By Molly Snyder Senior Writer Published Dec 31, 2023 at 9:31 AM

This is one of our favorite stories from 2023! Thanks for reading OnMilwaukee. 

Traveling, especially during the holidays, can be stressful. In particular: security checkpoints. Although absolutely necessary, they take time and patience – neither of which are abundant when you have four minutes to make it to the gate and you stupidly wore shoes with laces. 

But Barry Bateman, the former Mitchell Airport director, understood this. So much so, that 15 years ago he invented a word for exactly what needs to happen after you've removed everything from your pockets, put your laptop in a separate bin (why?), stepped into a straight-outta-sci-fi scanner, raised your hands above your head and nervously waited for your belongings to roll through the X-Ray machine even though you packed nothing to be nervous about. (Then again, there is that bottle of saline solution that may or may not exceed 3.4 ounces... Crap.)

After all that, Bateman knew travelers needed to recombobulate. And needed a designated area to do it.

So in 2008, the wise and good-humored manager (who retired in 2014), did what no other airport manager in the world thought to do: he invented a word and a concept, "recombobulation." Then he somehow got the TSA to approve the creation of "Recombobulation Area" signs and get them installed just past the two security checkpoints in designated spaces with benches and chairs.

"He understood that traveling can be stressful and the signs are intended to put a smile on people’s faces," says Harold Mester, the airport’s public relations manager.

In 2009, the American Dialect Society named "recombobulation" the most creative word of the year. Eventually, the word made it into dictionaries meaning the opposite of discombobulating or "putting back in order."

And surprisingly, prior to its inclusion in dictionaries, not a single grammarian complained about the signs.

"Whether it’s a word or not, I think we can all agree we all feel discombobulated after going through a security checkpoint and need a minute to recombobulate," says Mester. "People find the word creative, but also understand why it makes sense to have it in an airport."

Batemen's creation did more than bring a little lightness to a serious place. The signs have become a part of our city's culture, bolster our already-affable personality and make the short-list of uniquely Milwaukee endearments like Bloody Mary chasers and the Milverine.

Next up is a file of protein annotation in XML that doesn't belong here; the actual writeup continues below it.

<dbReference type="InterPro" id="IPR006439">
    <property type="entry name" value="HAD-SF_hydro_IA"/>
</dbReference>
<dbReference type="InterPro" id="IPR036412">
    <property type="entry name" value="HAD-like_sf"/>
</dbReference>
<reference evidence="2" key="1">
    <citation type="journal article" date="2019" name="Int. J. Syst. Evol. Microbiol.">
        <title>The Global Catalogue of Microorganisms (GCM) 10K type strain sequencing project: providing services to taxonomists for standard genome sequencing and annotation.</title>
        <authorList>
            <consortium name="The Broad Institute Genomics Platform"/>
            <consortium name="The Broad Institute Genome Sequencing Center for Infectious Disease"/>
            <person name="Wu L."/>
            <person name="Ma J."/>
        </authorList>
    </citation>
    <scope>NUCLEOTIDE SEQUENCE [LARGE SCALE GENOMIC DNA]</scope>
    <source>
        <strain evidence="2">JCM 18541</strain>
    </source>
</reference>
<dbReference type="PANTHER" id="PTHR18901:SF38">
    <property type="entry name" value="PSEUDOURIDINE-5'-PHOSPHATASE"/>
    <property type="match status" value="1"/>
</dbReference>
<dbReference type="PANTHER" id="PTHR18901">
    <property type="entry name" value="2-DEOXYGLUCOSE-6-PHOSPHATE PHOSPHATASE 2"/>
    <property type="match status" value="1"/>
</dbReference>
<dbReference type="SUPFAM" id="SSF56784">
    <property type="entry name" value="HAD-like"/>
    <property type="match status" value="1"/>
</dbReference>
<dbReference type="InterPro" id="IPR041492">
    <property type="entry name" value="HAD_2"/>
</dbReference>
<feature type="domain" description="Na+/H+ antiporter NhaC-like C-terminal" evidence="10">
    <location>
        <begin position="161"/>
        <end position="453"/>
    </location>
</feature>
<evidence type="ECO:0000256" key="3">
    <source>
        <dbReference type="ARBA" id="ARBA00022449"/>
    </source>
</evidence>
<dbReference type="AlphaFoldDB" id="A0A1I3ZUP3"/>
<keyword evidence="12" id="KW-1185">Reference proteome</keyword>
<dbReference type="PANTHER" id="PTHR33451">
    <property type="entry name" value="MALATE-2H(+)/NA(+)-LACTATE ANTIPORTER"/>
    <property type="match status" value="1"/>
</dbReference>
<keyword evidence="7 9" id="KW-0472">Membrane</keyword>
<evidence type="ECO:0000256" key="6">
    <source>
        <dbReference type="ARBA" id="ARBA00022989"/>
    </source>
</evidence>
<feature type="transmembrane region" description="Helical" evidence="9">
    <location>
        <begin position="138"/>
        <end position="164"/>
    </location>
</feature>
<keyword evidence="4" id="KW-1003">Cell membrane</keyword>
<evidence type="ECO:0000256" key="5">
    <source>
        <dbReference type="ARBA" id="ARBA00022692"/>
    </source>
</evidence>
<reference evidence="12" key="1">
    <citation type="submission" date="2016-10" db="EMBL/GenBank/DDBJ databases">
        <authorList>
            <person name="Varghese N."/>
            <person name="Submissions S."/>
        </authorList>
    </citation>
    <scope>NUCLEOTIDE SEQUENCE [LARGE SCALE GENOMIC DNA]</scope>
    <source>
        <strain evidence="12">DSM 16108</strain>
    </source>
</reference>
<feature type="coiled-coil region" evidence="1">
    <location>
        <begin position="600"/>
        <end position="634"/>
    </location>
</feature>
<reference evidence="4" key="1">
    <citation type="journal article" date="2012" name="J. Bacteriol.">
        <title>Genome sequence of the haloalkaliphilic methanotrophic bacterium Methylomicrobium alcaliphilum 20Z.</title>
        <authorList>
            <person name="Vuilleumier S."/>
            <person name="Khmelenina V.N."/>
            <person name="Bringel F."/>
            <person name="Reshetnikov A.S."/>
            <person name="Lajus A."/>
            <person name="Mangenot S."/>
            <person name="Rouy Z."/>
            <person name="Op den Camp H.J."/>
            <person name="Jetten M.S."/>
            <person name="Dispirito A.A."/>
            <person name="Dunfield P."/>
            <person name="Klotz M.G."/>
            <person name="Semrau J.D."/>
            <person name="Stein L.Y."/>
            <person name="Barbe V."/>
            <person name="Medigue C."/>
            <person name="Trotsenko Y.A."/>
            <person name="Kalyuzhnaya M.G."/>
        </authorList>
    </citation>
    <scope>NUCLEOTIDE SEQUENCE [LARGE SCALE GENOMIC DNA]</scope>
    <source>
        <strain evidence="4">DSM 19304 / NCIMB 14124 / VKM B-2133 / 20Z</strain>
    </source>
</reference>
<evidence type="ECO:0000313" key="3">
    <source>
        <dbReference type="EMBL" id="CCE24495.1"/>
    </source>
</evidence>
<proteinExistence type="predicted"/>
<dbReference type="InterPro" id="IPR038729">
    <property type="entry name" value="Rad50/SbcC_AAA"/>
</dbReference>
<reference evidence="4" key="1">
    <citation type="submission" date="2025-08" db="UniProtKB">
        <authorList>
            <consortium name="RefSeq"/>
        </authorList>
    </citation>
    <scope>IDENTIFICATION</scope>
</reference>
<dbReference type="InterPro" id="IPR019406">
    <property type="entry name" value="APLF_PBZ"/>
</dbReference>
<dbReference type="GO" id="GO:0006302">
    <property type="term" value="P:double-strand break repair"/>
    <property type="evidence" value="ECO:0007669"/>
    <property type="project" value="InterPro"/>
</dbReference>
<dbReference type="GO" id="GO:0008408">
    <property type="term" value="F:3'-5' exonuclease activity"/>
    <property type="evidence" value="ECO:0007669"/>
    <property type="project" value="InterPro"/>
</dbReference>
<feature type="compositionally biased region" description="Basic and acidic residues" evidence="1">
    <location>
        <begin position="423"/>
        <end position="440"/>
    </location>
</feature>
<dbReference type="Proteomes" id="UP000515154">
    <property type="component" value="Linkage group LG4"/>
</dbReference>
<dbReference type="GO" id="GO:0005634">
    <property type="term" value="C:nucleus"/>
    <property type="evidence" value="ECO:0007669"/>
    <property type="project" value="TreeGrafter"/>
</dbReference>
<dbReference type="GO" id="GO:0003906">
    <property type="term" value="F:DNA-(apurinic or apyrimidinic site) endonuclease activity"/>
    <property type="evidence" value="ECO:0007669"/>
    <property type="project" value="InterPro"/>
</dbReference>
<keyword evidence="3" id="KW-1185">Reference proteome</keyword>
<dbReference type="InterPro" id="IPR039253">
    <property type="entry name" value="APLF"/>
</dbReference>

Plus, thousands of people have posted selfies in front of the recombobulation signs on social media, elevating them to a traveler's quirky rite-of-passage like grabbing a "Wall Drug" bumpersticker when passing through South Dakota.

"Recombobulation Area" is not just for airports anymore, either. It's also the name of a popular online opinion column by Milwaukee journalist Dan Shafer; a best-selling T-shirt for legendary apparel company "Too Much Metal"; the name of a local beer; a question on "Jeopardy"and even popped up at Summerfest

The most interesting aspect of these signs is that they are so effective in their absurdity. Humor isn't always popular in airports. They are sometimes solemn and emotional places. But the Milwaukee Mitchell Airport's "Recombobulation Area" signs offer the perfect amount of levity.

"We have a number of amenities here to help take the stress out of traveling," says Mester. "We want people to feel comfortable – even have fun here."

Molly Snyder started writing and publishing her work at the age 10, when her community newspaper printed her poem, "The Unicorn.” Since then, she's expanded beyond the subject of mythical creatures and written in many different mediums but, nearest and dearest to her heart, thousands of articles for OnMilwaukee.

Molly is a regular contributor to FOX6 News and numerous radio stations as well as the co-host of "Dandelions: A Podcast For Women.” She's received five Milwaukee Press Club Awards, served as the Pfister Narrator and is the Wisconsin State Fair’s Celebrity Cream Puff Eating Champion of 2019.